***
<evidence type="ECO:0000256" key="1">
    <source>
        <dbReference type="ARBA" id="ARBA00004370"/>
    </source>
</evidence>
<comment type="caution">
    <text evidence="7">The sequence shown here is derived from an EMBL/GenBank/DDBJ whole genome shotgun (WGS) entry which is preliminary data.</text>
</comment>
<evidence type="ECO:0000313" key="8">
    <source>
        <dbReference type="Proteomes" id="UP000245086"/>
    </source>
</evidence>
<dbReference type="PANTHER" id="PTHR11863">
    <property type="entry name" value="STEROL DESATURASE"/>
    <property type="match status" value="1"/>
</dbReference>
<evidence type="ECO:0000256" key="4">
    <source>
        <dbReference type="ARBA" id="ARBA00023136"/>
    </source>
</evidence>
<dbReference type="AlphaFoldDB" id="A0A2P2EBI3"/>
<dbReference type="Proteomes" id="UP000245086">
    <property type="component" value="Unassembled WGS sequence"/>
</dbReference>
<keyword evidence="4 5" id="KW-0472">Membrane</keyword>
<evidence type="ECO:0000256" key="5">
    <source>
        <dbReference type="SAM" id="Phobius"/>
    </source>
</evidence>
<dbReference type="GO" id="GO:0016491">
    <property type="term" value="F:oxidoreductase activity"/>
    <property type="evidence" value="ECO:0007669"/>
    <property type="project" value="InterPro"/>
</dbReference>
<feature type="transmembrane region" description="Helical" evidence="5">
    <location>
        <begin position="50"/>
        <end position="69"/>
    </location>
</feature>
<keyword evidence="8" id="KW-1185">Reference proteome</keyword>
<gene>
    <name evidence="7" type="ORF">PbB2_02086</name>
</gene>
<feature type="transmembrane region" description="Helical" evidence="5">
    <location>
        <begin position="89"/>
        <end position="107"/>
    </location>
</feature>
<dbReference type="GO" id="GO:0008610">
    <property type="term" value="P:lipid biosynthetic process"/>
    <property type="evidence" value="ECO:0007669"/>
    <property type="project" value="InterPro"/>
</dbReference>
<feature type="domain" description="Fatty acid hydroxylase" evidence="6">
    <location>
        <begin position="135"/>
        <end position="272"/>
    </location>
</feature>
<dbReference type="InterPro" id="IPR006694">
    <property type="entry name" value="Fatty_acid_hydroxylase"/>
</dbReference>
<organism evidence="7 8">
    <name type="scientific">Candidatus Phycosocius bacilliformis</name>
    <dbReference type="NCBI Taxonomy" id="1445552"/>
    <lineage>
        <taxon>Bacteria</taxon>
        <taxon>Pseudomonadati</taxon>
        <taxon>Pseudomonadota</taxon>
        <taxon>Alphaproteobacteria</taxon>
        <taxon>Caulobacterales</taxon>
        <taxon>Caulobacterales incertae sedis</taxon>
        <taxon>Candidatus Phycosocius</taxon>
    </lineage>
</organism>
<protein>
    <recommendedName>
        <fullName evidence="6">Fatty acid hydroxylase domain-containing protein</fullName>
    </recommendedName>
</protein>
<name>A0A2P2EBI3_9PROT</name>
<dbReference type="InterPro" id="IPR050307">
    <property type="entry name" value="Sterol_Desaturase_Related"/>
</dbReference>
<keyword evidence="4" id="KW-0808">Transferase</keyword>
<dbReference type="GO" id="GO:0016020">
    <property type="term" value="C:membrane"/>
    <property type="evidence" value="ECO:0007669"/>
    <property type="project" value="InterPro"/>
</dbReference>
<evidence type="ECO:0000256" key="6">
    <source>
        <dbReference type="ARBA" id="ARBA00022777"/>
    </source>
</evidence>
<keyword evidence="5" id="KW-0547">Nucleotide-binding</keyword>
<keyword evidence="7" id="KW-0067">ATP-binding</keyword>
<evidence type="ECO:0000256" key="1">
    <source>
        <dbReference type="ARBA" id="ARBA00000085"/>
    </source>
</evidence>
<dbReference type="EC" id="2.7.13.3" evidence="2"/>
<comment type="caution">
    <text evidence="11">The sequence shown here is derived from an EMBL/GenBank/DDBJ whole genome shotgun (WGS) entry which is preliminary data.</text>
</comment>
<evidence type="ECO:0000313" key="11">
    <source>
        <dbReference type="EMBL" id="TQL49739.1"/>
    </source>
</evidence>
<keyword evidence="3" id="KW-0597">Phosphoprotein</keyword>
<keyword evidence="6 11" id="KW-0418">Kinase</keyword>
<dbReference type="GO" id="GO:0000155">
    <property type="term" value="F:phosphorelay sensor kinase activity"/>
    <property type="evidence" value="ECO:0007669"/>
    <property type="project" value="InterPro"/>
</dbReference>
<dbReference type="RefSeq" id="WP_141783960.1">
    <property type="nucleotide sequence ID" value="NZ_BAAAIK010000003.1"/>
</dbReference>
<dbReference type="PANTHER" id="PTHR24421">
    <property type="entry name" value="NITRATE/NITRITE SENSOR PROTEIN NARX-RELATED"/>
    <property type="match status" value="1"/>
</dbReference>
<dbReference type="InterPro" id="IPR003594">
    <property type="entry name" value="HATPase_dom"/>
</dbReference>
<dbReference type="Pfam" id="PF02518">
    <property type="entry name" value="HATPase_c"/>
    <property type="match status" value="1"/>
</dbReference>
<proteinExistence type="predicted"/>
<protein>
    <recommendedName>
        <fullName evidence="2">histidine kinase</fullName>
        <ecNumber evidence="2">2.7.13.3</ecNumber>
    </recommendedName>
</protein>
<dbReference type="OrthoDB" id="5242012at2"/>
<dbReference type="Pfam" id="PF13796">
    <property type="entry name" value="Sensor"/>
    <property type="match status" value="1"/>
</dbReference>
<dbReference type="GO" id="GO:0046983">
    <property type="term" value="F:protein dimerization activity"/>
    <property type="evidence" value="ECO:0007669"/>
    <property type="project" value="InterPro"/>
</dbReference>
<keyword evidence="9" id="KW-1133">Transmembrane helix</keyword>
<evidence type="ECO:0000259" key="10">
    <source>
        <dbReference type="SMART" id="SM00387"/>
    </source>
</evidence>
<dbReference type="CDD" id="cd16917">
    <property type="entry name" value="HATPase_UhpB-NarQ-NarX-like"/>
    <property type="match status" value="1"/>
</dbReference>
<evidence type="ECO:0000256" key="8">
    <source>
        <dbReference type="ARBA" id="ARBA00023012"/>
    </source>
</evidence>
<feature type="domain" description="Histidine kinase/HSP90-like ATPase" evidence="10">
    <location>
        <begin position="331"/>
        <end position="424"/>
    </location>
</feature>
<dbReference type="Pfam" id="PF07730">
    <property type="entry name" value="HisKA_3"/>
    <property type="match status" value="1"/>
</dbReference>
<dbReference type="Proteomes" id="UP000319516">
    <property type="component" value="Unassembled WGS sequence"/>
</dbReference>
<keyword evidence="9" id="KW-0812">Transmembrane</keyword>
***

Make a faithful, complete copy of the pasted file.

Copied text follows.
<evidence type="ECO:0000256" key="1">
    <source>
        <dbReference type="ARBA" id="ARBA00004370"/>
    </source>
</evidence>
<comment type="caution">
    <text evidence="7">The sequence shown here is derived from an EMBL/GenBank/DDBJ whole genome shotgun (WGS) entry which is preliminary data.</text>
</comment>
<evidence type="ECO:0000313" key="8">
    <source>
        <dbReference type="Proteomes" id="UP000245086"/>
    </source>
</evidence>
<dbReference type="PANTHER" id="PTHR11863">
    <property type="entry name" value="STEROL DESATURASE"/>
    <property type="match status" value="1"/>
</dbReference>
<evidence type="ECO:0000256" key="4">
    <source>
        <dbReference type="ARBA" id="ARBA00023136"/>
    </source>
</evidence>
<dbReference type="AlphaFoldDB" id="A0A2P2EBI3"/>
<dbReference type="Proteomes" id="UP000245086">
    <property type="component" value="Unassembled WGS sequence"/>
</dbReference>
<keyword evidence="4 5" id="KW-0472">Membrane</keyword>
<evidence type="ECO:0000256" key="5">
    <source>
        <dbReference type="SAM" id="Phobius"/>
    </source>
</evidence>
<dbReference type="GO" id="GO:0016491">
    <property type="term" value="F:oxidoreductase activity"/>
    <property type="evidence" value="ECO:0007669"/>
    <property type="project" value="InterPro"/>
</dbReference>
<feature type="transmembrane region" description="Helical" evidence="5">
    <location>
        <begin position="50"/>
        <end position="69"/>
    </location>
</feature>
<keyword evidence="8" id="KW-1185">Reference proteome</keyword>
<gene>
    <name evidence="7" type="ORF">PbB2_02086</name>
</gene>
<feature type="transmembrane region" description="Helical" evidence="5">
    <location>
        <begin position="89"/>
        <end position="107"/>
    </location>
</feature>
<dbReference type="GO" id="GO:0008610">
    <property type="term" value="P:lipid biosynthetic process"/>
    <property type="evidence" value="ECO:0007669"/>
    <property type="project" value="InterPro"/>
</dbReference>
<feature type="domain" description="Fatty acid hydroxylase" evidence="6">
    <location>
        <begin position="135"/>
        <end position="272"/>
    </location>
</feature>
<dbReference type="InterPro" id="IPR006694">
    <property type="entry name" value="Fatty_acid_hydroxylase"/>
</dbReference>
<organism evidence="7 8">
    <name type="scientific">Candidatus Phycosocius bacilliformis</name>
    <dbReference type="NCBI Taxonomy" id="1445552"/>
    <lineage>
        <taxon>Bacteria</taxon>
        <taxon>Pseudomonadati</taxon>
        <taxon>Pseudomonadota</taxon>
        <taxon>Alphaproteobacteria</taxon>
        <taxon>Caulobacterales</taxon>
        <taxon>Caulobacterales incertae sedis</taxon>
        <taxon>Candidatus Phycosocius</taxon>
    </lineage>
</organism>
<protein>
    <recommendedName>
        <fullName evidence="6">Fatty acid hydroxylase domain-containing protein</fullName>
    </recommendedName>
</protein>
<name>A0A2P2EBI3_9PROT</name>
<dbReference type="InterPro" id="IPR050307">
    <property type="entry name" value="Sterol_Desaturase_Related"/>
</dbReference>
<keyword evidence="4" id="KW-0808">Transferase</keyword>
<dbReference type="GO" id="GO:0016020">
    <property type="term" value="C:membrane"/>
    <property type="evidence" value="ECO:0007669"/>
    <property type="project" value="InterPro"/>
</dbReference>
<evidence type="ECO:0000256" key="6">
    <source>
        <dbReference type="ARBA" id="ARBA00022777"/>
    </source>
</evidence>
<keyword evidence="5" id="KW-0547">Nucleotide-binding</keyword>
<keyword evidence="7" id="KW-0067">ATP-binding</keyword>
<evidence type="ECO:0000256" key="1">
    <source>
        <dbReference type="ARBA" id="ARBA00000085"/>
    </source>
</evidence>
<dbReference type="EC" id="2.7.13.3" evidence="2"/>
<comment type="caution">
    <text evidence="11">The sequence shown here is derived from an EMBL/GenBank/DDBJ whole genome shotgun (WGS) entry which is preliminary data.</text>
</comment>
<evidence type="ECO:0000313" key="11">
    <source>
        <dbReference type="EMBL" id="TQL49739.1"/>
    </source>
</evidence>
<keyword evidence="3" id="KW-0597">Phosphoprotein</keyword>
<keyword evidence="6 11" id="KW-0418">Kinase</keyword>
<dbReference type="GO" id="GO:0000155">
    <property type="term" value="F:phosphorelay sensor kinase activity"/>
    <property type="evidence" value="ECO:0007669"/>
    <property type="project" value="InterPro"/>
</dbReference>
<dbReference type="RefSeq" id="WP_141783960.1">
    <property type="nucleotide sequence ID" value="NZ_BAAAIK010000003.1"/>
</dbReference>
<dbReference type="PANTHER" id="PTHR24421">
    <property type="entry name" value="NITRATE/NITRITE SENSOR PROTEIN NARX-RELATED"/>
    <property type="match status" value="1"/>
</dbReference>
<dbReference type="InterPro" id="IPR003594">
    <property type="entry name" value="HATPase_dom"/>
</dbReference>
<dbReference type="Pfam" id="PF02518">
    <property type="entry name" value="HATPase_c"/>
    <property type="match status" value="1"/>
</dbReference>
<proteinExistence type="predicted"/>
<protein>
    <recommendedName>
        <fullName evidence="2">histidine kinase</fullName>
        <ecNumber evidence="2">2.7.13.3</ecNumber>
    </recommendedName>
</protein>
<dbReference type="OrthoDB" id="5242012at2"/>
<dbReference type="Pfam" id="PF13796">
    <property type="entry name" value="Sensor"/>
    <property type="match status" value="1"/>
</dbReference>
<dbReference type="GO" id="GO:0046983">
    <property type="term" value="F:protein dimerization activity"/>
    <property type="evidence" value="ECO:0007669"/>
    <property type="project" value="InterPro"/>
</dbReference>
<keyword evidence="9" id="KW-1133">Transmembrane helix</keyword>
<evidence type="ECO:0000259" key="10">
    <source>
        <dbReference type="SMART" id="SM00387"/>
    </source>
</evidence>
<dbReference type="CDD" id="cd16917">
    <property type="entry name" value="HATPase_UhpB-NarQ-NarX-like"/>
    <property type="match status" value="1"/>
</dbReference>
<evidence type="ECO:0000256" key="8">
    <source>
        <dbReference type="ARBA" id="ARBA00023012"/>
    </source>
</evidence>
<feature type="domain" description="Histidine kinase/HSP90-like ATPase" evidence="10">
    <location>
        <begin position="331"/>
        <end position="424"/>
    </location>
</feature>
<dbReference type="Pfam" id="PF07730">
    <property type="entry name" value="HisKA_3"/>
    <property type="match status" value="1"/>
</dbReference>
<dbReference type="Proteomes" id="UP000319516">
    <property type="component" value="Unassembled WGS sequence"/>
</dbReference>
<keyword evidence="9" id="KW-0812">Transmembrane</keyword>